Southern-form Dolly Varden differ from northern-form Dolly Varden in number of vertebrae (62-65 for southern form and 66-70 for northern form) and in number of chromosomes (82 for southern form and 78 for northern form). In addition, southern form Dolly Varden generally overwinter in lakes, but northern-form fish overwinter in rivers. Stream-resident and lake-resident populations are present in both forms but lake-resident northern populations are rare. In addition, northern-form Dolly Varden can attain a much larger size than southern form fish. The current Alaska angling record from the northwestern part of the state is 27 pounds.

    Dolly Varden have been much maligned as a predator of salmon. From 1921 to 1941 there was a bounty on Dolly Varden in Alaska. It was terminated when analysis of the 20,000 tails submitted for payment in 1939 revealed that more than half were from coho salmon, and of the remainder, more were from rainbow trout than were from Dolly Varden.

    Although Dolly Varden do eat salmon eggs and salmon fry, they have not been found to be significant predators in areas where their feeding habits have been studied. They primarily eat drifting salmon eggs that would not have hatched anyway. They are more of a scavenger than a predator. In fact, they perform a beneficial hygienic function, eating dead or fungus-infected eggs that could infect the entire redd (spawning nest).

    In cases where they eat outmigrating fry, Dolly Varden primarily feed on pink salmon. Their ability to capture these is directly related to fry abundance. Thus, more fry are eaten when large numbers are available and the overall effect on the population is less significant. When other fish such as Arctic char, cutthroat trout or young coho salmon are present, Dolly Varden have always been shown to be the least effective predator.

    Despite all the confusion, misidentification and misinformed slaughter, Dolly Varden remain a widely distributed, beautiful, diverse and sought after species that provides high quality sport fishing opportunity throughout Alaska.


    Fred DeCicco is the Northwest Area Management Biologist and has worked for
    the Sport Fish Division since 1974. He has specialized in the study of
    northern form Dolly Varden in northwestern Alaska and is a member of the
    International Society of Arctic Char Fanatics.


    Below is a 14 pounder I got last Sept on a fly rod...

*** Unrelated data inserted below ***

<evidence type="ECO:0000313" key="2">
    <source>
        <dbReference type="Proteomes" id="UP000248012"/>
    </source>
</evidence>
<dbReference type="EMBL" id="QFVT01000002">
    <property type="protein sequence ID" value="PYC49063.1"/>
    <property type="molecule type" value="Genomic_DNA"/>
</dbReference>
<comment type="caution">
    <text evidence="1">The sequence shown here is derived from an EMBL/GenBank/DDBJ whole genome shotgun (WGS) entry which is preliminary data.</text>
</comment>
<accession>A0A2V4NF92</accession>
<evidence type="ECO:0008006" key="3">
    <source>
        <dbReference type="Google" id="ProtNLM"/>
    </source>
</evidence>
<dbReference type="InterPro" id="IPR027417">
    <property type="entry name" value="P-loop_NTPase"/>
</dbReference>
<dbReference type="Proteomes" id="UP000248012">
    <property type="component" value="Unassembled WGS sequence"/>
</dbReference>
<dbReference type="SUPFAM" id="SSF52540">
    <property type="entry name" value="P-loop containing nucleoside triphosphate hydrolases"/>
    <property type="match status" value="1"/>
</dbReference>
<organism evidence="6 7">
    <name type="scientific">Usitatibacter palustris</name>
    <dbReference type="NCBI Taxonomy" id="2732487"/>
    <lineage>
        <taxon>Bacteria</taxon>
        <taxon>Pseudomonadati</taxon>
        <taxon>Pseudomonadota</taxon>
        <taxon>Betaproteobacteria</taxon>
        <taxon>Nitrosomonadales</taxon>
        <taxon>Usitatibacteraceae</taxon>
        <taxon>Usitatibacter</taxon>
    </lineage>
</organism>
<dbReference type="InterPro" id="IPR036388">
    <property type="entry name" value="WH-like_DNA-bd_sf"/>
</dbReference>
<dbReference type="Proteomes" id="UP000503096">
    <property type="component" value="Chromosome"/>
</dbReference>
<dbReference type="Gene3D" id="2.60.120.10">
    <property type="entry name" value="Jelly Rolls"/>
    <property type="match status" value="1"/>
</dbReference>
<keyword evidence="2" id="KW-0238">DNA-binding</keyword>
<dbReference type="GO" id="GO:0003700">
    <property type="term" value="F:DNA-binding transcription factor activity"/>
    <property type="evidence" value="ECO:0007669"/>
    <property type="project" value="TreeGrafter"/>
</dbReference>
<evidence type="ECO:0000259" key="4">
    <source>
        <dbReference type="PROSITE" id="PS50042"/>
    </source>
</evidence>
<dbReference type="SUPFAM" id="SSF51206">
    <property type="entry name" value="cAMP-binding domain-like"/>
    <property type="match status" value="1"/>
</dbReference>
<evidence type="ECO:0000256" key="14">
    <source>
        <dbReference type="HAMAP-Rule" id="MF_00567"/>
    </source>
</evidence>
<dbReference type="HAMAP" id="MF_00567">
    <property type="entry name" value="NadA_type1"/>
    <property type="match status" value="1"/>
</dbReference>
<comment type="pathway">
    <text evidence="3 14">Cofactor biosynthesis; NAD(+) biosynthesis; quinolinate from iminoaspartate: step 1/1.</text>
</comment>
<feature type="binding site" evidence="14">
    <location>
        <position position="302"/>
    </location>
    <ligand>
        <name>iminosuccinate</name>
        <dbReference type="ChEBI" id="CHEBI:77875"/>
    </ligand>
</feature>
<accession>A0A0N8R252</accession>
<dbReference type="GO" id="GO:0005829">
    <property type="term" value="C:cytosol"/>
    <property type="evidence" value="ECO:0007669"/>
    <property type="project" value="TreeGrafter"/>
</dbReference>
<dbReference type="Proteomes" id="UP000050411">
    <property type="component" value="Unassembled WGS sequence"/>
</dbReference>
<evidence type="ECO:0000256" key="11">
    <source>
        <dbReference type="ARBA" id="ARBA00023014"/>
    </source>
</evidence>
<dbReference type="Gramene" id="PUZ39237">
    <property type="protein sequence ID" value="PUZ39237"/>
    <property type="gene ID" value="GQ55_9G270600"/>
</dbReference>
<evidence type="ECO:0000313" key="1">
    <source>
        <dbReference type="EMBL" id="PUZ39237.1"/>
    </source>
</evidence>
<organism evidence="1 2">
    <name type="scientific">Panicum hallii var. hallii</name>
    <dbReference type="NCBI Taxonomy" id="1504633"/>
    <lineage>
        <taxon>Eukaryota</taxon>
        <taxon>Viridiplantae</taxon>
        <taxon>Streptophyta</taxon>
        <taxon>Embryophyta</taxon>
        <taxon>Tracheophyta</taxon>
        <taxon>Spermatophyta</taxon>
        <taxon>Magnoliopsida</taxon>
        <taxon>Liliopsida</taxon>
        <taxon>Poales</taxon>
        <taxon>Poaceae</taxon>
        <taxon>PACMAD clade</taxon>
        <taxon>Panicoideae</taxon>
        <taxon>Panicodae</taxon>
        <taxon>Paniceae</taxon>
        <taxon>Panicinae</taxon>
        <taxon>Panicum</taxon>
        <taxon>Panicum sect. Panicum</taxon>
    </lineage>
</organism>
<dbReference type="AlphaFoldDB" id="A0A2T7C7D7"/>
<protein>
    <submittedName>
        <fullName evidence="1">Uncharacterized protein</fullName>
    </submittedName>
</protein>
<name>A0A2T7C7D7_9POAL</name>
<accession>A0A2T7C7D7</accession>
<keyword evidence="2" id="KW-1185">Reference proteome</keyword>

The two loudest sounds known to man: a gun that goes bang when it is supposed to go click and a gun that goes click when it is supposed to go bang.

  11. #11
    Member Mark Collett's Avatar
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    Talking That's nice fish

    Dan
    That is a really nice fish.I caught my little guy with an ultra-lite spinning outfit with 4 lb test.Not my 1st choice for gear but it sure was a nice diversion from work.
    Now off to Seward for some silver..........Fish On

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    Member JediMasterSalmonSlayer's Avatar
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    Default Fish Species?

    A dolly and a whitefish. I am not a biologist but I did sleep at a Aspen Hotel in Soldotna last night.

    Is there any arctic char in the sag river?

    Never heard of any being there?
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  13. #13
    Member Vince's Avatar
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    Quote Originally Posted by Mark Collett View Post
    Just a couple of pics from my last hitch on the slope.It was a good time.Obliviously the char is the bright silver fish.Anyone help identify the yellowish fish ?It was a bottom feeder,mouth on thee lower part of the jaw,rubber lips,Is there such a thing as a arctic carp ? Lokking at the fishing regs I don't think it's a whitefish....Any help.......?
    yup that is a white fish.. there are about 7or 8 different types of white fish in ak... there was a link a few month back with Stid...( I THINK) and some links to the bios of white fish were posted.

    i will see if i can dig it up...
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    Member Vince's Avatar